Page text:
Home Automation: a Luxury Item No Longer?
Home systems integrators agree that automation has officially evolved from a luxury item to one of necessity.
At the Home Technology Specialists of America (HTSA) Fall Conference held recently in Chicago, I got the chance to hobnob with some of the country’s leading manufacturers and home systems integrators. I find that it’s often during casual conversations with these home tech experts that a gain the most insight about the industry. I also find that more often than not most industry people are in agreement on what’s trendy, what’s shaking things up, where we’ve been and where we’re going as an industry in concerning the development and installation of technology into residential spaces. Here are a few of the most popular topics of conversation during my two days at the conference.
• For so long home automation has suffered the stigma of being a luxury item for the home. While catering to the mainstream has for several years been a goal of both manufacturers and home systems integrators, convincing homeowners that automation is a practical, useful, and affordable amenity has been a challenging endeavor for the industry to tackle. But based on comments by HTSA members, there appears to be a shift in consumer attitudes. “The question posed by consumers is no longer, ‘is there value [in home automation],’ it’s what’s the best solution?” says Control4 president and CEO Martin Plaehn. Often, these best solutions, he says, are smaller room- or application-specific parts of a complete system. “Easily accessible entertainment systems, multiroom audio and intelligent lighting are popular entry points for consumers.” Adds Joe Barrett of Barrett’s Technology Solutions: “It’s no longer products that are compelling mainstream consumers to invest in home technology and home automation, but rather the experiences they get from technology. We see that automation has definitely moved from a luxury to a necessity.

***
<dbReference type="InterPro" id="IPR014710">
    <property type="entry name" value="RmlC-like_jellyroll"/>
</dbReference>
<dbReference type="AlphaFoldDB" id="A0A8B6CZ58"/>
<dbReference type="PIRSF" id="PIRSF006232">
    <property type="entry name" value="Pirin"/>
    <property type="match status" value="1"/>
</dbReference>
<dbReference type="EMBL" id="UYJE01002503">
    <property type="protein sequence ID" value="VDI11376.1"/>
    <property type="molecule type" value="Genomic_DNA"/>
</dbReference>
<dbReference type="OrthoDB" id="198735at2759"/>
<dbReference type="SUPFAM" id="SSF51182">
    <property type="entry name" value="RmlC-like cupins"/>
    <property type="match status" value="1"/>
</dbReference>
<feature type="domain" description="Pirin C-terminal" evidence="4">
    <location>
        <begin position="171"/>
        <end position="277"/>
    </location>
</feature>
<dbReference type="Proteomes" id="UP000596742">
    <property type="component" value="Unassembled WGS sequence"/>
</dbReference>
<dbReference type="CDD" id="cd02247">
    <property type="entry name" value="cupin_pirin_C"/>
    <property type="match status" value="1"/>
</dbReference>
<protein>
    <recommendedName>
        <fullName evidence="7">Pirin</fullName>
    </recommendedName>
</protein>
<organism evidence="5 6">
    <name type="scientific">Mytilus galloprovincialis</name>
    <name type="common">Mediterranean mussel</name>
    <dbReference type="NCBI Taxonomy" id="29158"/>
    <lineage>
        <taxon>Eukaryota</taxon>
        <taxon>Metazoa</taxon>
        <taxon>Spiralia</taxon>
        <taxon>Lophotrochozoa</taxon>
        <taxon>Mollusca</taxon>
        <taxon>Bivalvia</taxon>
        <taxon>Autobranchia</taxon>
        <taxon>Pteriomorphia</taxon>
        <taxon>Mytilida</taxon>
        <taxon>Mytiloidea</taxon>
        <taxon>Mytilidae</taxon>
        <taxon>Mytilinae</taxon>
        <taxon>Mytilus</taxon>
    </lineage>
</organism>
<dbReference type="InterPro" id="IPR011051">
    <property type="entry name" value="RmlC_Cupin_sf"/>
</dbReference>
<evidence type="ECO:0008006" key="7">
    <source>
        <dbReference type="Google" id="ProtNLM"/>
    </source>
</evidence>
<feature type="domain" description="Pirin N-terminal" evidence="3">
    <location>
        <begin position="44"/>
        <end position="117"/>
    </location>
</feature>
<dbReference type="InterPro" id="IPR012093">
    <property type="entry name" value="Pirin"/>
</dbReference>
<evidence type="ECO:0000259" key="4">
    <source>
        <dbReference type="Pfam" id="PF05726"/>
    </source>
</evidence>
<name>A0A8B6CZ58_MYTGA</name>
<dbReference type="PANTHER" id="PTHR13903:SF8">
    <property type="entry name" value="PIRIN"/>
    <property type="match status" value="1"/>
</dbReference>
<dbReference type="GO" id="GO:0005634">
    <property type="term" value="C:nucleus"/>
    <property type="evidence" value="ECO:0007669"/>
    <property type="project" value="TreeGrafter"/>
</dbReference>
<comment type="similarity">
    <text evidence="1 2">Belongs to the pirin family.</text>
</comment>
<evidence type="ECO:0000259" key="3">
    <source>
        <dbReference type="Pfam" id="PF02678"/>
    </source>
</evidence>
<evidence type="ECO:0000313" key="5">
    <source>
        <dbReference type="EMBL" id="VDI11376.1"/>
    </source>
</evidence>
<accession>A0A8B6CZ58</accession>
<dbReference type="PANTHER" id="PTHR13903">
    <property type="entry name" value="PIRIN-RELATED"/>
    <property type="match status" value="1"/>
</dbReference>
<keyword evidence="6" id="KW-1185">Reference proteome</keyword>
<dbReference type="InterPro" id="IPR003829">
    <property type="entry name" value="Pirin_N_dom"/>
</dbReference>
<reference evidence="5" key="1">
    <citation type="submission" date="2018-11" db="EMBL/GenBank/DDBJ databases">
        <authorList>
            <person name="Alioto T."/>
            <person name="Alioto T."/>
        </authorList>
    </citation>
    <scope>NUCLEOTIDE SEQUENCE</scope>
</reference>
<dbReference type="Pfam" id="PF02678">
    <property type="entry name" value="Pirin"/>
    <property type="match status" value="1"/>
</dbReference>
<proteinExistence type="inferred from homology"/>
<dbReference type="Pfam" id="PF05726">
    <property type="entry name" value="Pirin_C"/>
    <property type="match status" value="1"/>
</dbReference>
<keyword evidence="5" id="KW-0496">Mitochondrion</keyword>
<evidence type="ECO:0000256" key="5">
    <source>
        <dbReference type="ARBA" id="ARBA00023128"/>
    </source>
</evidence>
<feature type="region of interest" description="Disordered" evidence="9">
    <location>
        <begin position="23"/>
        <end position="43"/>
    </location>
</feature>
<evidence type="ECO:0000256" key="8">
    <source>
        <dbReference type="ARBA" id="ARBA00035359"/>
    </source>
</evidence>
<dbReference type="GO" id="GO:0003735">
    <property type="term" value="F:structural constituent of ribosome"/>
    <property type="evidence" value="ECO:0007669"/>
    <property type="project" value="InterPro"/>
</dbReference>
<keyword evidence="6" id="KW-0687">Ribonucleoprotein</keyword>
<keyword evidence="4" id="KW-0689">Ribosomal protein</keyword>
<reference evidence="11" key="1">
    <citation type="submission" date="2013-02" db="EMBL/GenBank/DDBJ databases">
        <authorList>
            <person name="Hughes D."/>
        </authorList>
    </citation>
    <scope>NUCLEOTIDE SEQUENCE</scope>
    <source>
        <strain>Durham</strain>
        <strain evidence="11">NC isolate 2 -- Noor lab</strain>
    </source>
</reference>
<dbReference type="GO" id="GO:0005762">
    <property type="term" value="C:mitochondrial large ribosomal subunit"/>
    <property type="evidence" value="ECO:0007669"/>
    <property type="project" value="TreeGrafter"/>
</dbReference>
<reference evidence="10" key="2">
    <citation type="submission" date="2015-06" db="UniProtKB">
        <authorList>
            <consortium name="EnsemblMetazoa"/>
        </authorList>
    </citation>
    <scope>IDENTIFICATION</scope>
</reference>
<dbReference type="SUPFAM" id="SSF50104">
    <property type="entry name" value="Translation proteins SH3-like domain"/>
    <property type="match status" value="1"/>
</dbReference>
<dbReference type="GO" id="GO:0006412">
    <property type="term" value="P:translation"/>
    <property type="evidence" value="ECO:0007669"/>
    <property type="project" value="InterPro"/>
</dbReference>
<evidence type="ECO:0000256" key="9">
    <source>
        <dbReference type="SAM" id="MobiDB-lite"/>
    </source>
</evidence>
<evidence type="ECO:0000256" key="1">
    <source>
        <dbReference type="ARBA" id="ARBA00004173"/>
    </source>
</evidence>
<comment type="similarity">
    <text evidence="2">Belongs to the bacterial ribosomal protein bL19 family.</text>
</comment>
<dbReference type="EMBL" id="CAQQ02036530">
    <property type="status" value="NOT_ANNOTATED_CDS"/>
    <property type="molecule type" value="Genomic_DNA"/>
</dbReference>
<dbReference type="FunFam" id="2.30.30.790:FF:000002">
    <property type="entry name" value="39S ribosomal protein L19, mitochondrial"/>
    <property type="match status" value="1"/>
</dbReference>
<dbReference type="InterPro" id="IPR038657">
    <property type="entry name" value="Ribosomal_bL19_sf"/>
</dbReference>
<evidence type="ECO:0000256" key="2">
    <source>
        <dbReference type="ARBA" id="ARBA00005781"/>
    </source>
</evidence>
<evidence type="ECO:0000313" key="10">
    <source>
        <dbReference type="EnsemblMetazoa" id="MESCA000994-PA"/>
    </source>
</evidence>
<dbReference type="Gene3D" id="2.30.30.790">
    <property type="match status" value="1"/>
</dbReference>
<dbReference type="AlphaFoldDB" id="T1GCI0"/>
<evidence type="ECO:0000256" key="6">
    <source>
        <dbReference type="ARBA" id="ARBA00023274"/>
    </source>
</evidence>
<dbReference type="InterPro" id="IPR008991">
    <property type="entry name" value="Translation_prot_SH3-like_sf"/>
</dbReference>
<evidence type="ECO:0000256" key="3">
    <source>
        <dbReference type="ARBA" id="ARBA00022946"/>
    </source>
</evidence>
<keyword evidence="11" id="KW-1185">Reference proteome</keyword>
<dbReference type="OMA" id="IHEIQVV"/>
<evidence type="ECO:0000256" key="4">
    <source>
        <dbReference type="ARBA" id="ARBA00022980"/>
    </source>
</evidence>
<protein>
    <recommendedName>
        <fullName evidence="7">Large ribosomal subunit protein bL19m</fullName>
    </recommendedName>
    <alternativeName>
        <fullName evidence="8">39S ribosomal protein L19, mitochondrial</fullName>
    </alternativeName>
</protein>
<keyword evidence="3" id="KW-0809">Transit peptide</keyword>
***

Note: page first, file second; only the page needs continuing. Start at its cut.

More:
• Home systems integrators are slowly moving out of a role of being purely problem solvers to that of being convenience enablers. “We are becoming more proactive in our approach to systems integration,” says Kris Paulson of Paulson’s Audio Video. He along with several other integrators at the conference are demonstrating improvements in project proactivity by providing customers with solid home networks and by offering valuable post-installation monitoring services. “We lead with the network,” says Barrett, “it’s always the first line item on our contract, and ensuring a home has a good network allows us to solve problems before they start.” As the number of individual devices and systems on that network continue to climb, “servicing that network becomes increasingly important,” add HTSA managing director Bob Hana. Integrators are following up by offering clients remote monitoring, maintenance and upgrades as part of their system warranties and/or as a monthly service.
• Function seems to be following form increasingly in automated homes, with integrators taking their cues from architects and interior designers in stride. Where there once was conflict between the design community and the technology provider there now appears to be greater harmony. “The home systems industry seems to be increasingly design-focused,” says Hana. Manufacturers are fostering a good union of automation style and substance by engineering products that are attractive to look at or that can be easily fused with a home’s architecture.